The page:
|Vote against plan to increase the government's debt limit|
|News Releases - Business, Economy & Finance|
|Written by Grassley Press|
|Tuesday, 02 August 2011 16:26|
Senator Chuck Grassley issued the comment below regarding his vote against the deal with the White House to increase the federal debt limit.
“I voted against the plan because it delays meaningful spending reductions, fails to address entitlement spending in a way that will save the programs for future generations of retirees, and leaves open the possibility of tax increases.
“In fact, the White House said yesterday it will seek to increase taxes in the second part of the deal. Tax increases are the wrong answer for a struggling economy, and recent history proves that higher taxes don’t go to the bottom line. Instead, they’re a license for Washington to spend even more. Since World War II, for every dollar in new taxes, the government has spent $1.17.
“The federal debt will continue to climb another $7 trillion under this deal, and the promise of cuts down the road, rather than making those decisions now, is more of the same from Washington. Congress can always change the promises made in this deal, and the sad reality is that Congress has a record of abandoning fiscal responsibility when it’s time for tough decisions. Putting the decisions off, as this deal does, raises skepticism about whether the commitment to dollar-for-dollar reductions will be met along with this historically high debt-limit increase, especially considering the fact that until Memorial Day, the President wanted to increase the debt limit with no strings attached.
“Remember also that in February, President Obama submitted his budget proposal to Congress that refused to address looming deficits and debt. His budget would have added another $13 trillion to the national debt over ten years. Then the President delivered a speech in April that magically found $4 trillion in spending cuts. So, in just a matter of weeks, President Obama found $4 trillion in spending that no longer needed to be spent. The American people have to wonder how Washington can be serious about budgets and spending if the President, in a matter of weeks, can find $4 trillion of spending that was of national importance on February 14, but is no longer necessary on April 13. It’s this type of behavior that leads people to be cynical of Washington and the federal government. It’s little wonder that lofty commitments from Washington are most often received in Middle America as just more empty promises and political rhetoric.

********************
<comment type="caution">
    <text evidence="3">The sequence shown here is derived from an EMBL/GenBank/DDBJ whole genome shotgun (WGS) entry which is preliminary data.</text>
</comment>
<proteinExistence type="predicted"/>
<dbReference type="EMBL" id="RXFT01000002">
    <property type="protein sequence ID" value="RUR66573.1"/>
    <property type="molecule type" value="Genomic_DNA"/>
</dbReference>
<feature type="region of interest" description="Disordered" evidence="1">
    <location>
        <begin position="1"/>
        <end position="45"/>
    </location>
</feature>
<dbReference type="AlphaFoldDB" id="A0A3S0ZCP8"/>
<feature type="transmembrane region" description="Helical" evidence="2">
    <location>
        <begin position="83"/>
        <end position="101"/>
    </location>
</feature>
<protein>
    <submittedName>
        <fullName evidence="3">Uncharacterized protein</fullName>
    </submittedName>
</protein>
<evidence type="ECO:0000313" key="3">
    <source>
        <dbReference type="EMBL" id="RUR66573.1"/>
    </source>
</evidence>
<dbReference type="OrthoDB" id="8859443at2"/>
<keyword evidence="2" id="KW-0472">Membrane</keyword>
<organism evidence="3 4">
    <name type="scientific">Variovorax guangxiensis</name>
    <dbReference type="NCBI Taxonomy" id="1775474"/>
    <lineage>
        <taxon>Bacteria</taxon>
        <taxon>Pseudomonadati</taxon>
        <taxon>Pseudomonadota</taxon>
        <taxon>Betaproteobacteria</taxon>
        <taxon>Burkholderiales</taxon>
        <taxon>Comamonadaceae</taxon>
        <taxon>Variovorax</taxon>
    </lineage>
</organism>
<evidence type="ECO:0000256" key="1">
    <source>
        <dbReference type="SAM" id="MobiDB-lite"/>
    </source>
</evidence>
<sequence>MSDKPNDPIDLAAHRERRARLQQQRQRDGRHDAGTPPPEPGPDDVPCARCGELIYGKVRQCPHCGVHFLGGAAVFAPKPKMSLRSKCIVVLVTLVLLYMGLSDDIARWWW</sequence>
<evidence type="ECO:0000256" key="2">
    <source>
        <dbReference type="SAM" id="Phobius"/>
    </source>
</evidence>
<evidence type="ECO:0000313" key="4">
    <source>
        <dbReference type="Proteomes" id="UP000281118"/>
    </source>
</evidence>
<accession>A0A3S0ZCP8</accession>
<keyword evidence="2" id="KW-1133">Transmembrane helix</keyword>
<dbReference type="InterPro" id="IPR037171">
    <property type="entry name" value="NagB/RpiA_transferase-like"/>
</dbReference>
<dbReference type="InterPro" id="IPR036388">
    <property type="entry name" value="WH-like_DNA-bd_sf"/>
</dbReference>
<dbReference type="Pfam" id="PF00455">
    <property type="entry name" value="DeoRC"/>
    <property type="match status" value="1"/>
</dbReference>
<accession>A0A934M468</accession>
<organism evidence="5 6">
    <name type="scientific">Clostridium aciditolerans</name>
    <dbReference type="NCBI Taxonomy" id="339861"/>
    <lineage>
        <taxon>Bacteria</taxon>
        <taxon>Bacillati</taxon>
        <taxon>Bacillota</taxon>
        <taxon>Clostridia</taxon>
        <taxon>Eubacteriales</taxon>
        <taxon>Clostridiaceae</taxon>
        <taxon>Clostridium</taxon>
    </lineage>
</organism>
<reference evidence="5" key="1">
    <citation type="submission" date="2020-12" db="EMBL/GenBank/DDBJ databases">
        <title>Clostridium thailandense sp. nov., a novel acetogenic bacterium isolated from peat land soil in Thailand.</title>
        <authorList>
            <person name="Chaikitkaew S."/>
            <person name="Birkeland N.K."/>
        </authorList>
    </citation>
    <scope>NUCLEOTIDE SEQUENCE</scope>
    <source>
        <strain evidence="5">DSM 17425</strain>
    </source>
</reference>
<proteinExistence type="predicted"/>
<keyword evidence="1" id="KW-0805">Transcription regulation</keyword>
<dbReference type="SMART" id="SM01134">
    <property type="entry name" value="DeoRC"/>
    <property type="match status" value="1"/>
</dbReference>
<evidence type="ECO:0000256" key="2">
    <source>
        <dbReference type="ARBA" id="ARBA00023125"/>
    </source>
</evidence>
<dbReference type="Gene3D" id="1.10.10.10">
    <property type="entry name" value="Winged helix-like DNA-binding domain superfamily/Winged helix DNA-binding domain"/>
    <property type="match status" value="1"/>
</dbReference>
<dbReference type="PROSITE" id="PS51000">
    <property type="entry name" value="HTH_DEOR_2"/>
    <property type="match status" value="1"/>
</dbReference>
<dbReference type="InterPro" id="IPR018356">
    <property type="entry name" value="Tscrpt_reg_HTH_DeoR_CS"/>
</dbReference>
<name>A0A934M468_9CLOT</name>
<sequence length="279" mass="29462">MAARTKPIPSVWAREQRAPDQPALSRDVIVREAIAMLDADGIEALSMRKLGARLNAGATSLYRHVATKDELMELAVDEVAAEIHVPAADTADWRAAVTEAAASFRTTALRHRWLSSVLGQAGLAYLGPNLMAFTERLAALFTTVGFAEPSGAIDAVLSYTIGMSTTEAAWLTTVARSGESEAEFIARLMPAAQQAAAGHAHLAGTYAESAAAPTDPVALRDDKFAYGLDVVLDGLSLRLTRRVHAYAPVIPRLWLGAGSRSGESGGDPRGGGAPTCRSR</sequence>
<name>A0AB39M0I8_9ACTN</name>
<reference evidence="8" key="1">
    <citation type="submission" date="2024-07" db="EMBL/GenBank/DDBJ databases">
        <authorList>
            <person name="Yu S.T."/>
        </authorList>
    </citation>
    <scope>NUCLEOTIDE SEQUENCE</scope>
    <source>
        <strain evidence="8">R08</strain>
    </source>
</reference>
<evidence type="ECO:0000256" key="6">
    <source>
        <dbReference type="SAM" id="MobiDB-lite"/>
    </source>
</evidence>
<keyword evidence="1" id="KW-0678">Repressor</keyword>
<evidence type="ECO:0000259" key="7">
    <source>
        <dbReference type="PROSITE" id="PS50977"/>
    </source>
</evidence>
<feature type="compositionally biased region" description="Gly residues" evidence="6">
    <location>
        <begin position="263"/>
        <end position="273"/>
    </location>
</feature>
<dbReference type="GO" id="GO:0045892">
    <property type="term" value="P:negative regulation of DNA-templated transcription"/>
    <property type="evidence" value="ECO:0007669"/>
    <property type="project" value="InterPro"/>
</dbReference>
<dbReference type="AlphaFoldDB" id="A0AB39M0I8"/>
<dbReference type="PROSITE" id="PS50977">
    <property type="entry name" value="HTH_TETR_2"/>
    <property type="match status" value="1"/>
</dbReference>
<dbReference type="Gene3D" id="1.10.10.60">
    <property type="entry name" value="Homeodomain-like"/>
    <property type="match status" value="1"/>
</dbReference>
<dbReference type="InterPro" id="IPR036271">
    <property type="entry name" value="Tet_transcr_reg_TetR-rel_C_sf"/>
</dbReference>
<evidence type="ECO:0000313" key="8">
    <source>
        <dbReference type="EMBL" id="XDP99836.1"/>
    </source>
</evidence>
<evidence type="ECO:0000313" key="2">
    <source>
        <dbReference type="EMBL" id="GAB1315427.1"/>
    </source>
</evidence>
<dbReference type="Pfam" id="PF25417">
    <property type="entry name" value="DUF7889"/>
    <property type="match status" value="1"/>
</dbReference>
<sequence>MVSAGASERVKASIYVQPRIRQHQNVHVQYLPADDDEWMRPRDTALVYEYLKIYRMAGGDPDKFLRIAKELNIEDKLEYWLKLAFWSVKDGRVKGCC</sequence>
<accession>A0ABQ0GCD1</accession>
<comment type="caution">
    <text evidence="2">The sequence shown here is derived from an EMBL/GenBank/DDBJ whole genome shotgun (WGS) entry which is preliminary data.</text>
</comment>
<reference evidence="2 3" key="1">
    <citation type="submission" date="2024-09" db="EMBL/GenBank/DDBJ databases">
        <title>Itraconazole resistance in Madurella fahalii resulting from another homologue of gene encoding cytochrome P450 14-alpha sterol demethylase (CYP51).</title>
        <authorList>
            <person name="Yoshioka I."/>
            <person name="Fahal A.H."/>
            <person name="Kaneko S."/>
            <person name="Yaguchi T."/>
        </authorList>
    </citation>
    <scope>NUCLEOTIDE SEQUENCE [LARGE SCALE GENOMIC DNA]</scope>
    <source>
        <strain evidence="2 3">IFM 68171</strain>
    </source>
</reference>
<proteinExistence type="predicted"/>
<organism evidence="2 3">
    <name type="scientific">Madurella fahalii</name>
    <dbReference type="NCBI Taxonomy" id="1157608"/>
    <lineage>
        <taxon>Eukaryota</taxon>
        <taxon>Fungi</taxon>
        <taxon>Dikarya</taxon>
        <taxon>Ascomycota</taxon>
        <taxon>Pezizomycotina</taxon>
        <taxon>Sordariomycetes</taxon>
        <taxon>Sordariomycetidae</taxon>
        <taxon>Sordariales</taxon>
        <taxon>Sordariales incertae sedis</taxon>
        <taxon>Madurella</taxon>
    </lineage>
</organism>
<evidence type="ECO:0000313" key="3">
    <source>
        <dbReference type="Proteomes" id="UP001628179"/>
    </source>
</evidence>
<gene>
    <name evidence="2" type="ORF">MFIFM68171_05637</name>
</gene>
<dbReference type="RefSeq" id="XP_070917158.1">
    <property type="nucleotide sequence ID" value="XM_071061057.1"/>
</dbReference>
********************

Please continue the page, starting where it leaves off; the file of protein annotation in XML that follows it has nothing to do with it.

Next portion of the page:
“During the last five years, debt-limit increases have averaged $800 billion for six months, so this $2.4 trillion increase is an extraordinary expansion of government debt, just the opposite of what we ought to be doing. I wish this plan was proportional to the size of the problems we face.”
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